The Exorcism

June 21, 202440/1006 min
Russell Crowe, Ryan Simpkins, Sam Worthington, Chloe Bailey
Written by
M.A. Fortin and Joshua John Miller
Directed by
Joshua John Miller
Run Time
1h 33min
Release Date
June 21st, 2024
Overall Score
Rating Summary

Ever since the release and popularity of The Exorcist over 50 years ago, we have gotten more than our fair share of movies about exorcisms. Their locations and their setting in time might vary, but when it comes to that type of movie, we have seen most of what there is to see. What if, though, to switch it up a little, we got an exorcism movie that takes place while filming an exorcism movie? If you were like me, that thought might make you turn your head slightly and think, Now there’s an idea I haven’t really seen. That is the premise behind The Exorcism, which just adds another layer of potential problems while trying to make a movie.

Anthony Miller (Russell Crowe) is an actor whose choices in his personal life have sidetracked a once-promising career. There is a casting opportunity that could change that, as he is up to play the priest in a new exorcism movie. As he prepares for the audition, his daughter Lee (Ryan Simpkins) moves back home after some problems of her own, but Anthony is happy to have her back. The audition doesn’t start off well, but the director, Peter (Adam Goldberg), fires Anthony up, allowing him to nail the role. The reason the role became available in the first place is because the actor who had the role died mysteriously. Now, though, the job is Anthony’s, and he has Father Conor (David Hyde Pierce) there if he needs any advice. As Anthony starts performing, strange things begin to happen, and he starts acting a little weird, which Lee especially notices. As the shooting days continue, things only get worse, and soon Anthony is no longer acting in an exorcism movie—he is starring in one in real life.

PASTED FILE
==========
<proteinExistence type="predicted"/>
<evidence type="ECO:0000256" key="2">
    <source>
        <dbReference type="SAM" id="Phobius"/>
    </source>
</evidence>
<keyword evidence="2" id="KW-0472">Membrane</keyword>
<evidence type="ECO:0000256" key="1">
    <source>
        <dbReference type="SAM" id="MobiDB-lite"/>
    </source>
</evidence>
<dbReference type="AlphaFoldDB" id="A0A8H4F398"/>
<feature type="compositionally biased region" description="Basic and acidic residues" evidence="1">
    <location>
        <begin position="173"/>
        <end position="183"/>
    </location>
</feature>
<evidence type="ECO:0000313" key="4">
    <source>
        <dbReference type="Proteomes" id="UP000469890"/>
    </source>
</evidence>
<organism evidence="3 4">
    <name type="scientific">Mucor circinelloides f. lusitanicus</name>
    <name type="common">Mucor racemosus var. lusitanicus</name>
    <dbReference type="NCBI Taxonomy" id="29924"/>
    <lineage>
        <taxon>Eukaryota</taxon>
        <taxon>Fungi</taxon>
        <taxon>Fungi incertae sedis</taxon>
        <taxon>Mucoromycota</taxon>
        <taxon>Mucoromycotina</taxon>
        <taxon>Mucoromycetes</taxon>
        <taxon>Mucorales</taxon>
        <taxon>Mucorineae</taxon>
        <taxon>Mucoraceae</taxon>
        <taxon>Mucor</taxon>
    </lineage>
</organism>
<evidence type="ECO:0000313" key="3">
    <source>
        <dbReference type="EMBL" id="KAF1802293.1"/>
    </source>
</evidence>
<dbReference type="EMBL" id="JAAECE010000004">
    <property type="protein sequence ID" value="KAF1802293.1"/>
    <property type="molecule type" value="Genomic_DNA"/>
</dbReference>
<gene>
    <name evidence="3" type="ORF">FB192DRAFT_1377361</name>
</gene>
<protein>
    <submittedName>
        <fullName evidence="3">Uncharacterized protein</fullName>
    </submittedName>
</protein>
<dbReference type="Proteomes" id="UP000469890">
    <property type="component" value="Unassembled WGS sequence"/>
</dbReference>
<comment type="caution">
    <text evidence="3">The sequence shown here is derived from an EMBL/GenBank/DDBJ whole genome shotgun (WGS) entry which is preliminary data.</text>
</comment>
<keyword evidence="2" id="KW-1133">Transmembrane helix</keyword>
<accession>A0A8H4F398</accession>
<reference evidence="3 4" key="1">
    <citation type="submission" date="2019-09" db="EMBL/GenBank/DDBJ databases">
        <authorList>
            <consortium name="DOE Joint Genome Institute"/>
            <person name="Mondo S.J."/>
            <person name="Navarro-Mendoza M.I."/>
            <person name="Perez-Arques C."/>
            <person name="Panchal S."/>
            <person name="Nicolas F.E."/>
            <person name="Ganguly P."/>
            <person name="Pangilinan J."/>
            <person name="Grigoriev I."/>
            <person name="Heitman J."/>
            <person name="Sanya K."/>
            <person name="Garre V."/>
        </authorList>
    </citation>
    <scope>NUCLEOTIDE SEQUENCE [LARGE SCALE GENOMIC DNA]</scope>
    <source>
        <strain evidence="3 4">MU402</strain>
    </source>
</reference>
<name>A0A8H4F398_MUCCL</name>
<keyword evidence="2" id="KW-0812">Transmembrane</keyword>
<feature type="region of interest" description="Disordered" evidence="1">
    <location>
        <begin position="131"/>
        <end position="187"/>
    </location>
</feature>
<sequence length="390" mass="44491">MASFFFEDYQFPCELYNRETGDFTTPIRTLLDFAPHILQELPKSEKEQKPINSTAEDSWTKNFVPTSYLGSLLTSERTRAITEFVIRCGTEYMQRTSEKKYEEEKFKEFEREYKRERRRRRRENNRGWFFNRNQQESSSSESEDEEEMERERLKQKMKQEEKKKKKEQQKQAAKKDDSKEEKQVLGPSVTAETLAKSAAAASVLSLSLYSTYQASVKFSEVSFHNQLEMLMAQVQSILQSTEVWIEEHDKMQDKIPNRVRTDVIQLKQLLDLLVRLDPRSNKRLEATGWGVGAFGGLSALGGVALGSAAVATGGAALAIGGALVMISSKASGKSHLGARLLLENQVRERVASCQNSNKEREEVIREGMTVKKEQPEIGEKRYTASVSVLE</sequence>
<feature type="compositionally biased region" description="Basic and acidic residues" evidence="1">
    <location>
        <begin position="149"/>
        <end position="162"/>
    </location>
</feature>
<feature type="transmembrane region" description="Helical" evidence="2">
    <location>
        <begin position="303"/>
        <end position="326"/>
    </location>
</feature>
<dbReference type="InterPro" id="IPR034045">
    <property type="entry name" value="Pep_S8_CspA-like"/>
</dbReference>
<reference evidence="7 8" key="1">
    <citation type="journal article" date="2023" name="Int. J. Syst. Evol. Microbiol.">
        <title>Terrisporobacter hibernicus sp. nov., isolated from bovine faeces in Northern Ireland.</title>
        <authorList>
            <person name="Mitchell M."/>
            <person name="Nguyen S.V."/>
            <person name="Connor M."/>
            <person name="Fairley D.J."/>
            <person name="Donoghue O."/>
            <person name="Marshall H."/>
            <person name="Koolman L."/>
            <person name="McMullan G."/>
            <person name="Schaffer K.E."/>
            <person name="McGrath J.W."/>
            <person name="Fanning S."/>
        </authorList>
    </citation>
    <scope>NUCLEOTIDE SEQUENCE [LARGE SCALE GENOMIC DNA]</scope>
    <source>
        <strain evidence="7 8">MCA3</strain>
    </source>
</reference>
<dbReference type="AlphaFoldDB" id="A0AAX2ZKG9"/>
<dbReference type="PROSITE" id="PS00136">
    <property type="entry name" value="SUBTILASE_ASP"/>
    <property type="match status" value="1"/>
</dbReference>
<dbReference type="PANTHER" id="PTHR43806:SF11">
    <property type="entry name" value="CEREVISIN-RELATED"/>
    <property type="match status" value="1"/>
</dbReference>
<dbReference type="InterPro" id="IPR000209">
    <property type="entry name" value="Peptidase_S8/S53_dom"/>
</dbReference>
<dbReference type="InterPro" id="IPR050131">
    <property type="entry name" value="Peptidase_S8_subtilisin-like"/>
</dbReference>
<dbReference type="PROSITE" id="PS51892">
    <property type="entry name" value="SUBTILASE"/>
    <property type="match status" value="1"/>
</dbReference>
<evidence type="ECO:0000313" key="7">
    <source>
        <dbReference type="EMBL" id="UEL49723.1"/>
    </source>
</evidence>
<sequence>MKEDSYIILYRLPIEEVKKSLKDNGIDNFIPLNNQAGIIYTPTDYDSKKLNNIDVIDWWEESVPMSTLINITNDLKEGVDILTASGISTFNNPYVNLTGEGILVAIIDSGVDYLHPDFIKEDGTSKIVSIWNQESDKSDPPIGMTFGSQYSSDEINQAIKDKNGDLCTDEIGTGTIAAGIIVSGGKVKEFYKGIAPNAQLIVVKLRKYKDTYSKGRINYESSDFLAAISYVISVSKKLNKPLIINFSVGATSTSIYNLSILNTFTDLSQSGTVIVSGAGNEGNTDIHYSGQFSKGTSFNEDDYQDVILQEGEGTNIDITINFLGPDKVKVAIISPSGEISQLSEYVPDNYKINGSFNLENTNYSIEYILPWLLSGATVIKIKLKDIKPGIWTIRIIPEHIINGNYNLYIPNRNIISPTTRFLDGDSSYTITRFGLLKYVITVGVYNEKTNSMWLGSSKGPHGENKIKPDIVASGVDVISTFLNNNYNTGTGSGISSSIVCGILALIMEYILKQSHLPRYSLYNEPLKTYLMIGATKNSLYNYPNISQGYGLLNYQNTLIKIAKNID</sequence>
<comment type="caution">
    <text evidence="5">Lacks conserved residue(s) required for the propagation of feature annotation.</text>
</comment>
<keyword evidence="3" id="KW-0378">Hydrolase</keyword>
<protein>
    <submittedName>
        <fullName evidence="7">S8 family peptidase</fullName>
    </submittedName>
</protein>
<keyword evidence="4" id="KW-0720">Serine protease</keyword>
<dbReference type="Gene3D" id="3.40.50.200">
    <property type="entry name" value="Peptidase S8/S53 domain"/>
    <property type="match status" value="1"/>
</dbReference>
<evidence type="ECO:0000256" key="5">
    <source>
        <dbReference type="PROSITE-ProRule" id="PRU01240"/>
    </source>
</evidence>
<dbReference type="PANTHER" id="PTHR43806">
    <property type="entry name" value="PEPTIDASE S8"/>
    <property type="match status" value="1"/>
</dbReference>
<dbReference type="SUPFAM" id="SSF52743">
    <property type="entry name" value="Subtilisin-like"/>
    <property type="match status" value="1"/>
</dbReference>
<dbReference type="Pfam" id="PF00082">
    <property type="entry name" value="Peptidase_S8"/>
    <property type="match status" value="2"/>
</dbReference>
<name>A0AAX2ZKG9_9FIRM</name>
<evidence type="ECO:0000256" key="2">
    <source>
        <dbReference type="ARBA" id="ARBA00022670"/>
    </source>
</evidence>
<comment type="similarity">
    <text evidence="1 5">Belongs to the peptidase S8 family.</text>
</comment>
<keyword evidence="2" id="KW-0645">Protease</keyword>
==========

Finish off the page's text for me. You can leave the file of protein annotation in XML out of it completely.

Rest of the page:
Written by M.A. Fortin and Joshua John Miller, with the latter also directing, The Exorcism takes a meta trip into the world of exorcism movies but never really finds a way to leave its mark. The horror elements are well-handled, but I wish Miller relied less on cheap jump scares to provide most of the film’s frights. It’s a shame that he chose that route, as Miller actually provides some great creepy setups, but it seems finishing strong is his problem, both with his scares as well as the film’s climax. There are a lot of nods to The Exorcist, even down to a reconstruction of Ellen Burstyn’s house from the 1973 film. I just think he missed the more compelling aspect of the story in favor of the one he chose to tell.

The Exorcism is a nice nod to a classic film that will make fans of that classic smile a little. Unfortunately, you have to sit through the rest of the movie that is not a nod to the 1973 film. It is not all bad, as the script is really the weakest link. Crowe, who might be one of the only actors to go from playing a man trying to stop an exorcism to playing someone who is possessed, gives a committed performance. The rest of the cast is fine, with only Hyde Pierce standing out and even managing to steal a few scenes. I will say the concept behind The Exorcism is strong; the finished product, not so much, which may leave you wondering what possessed you to watch it in the first place.

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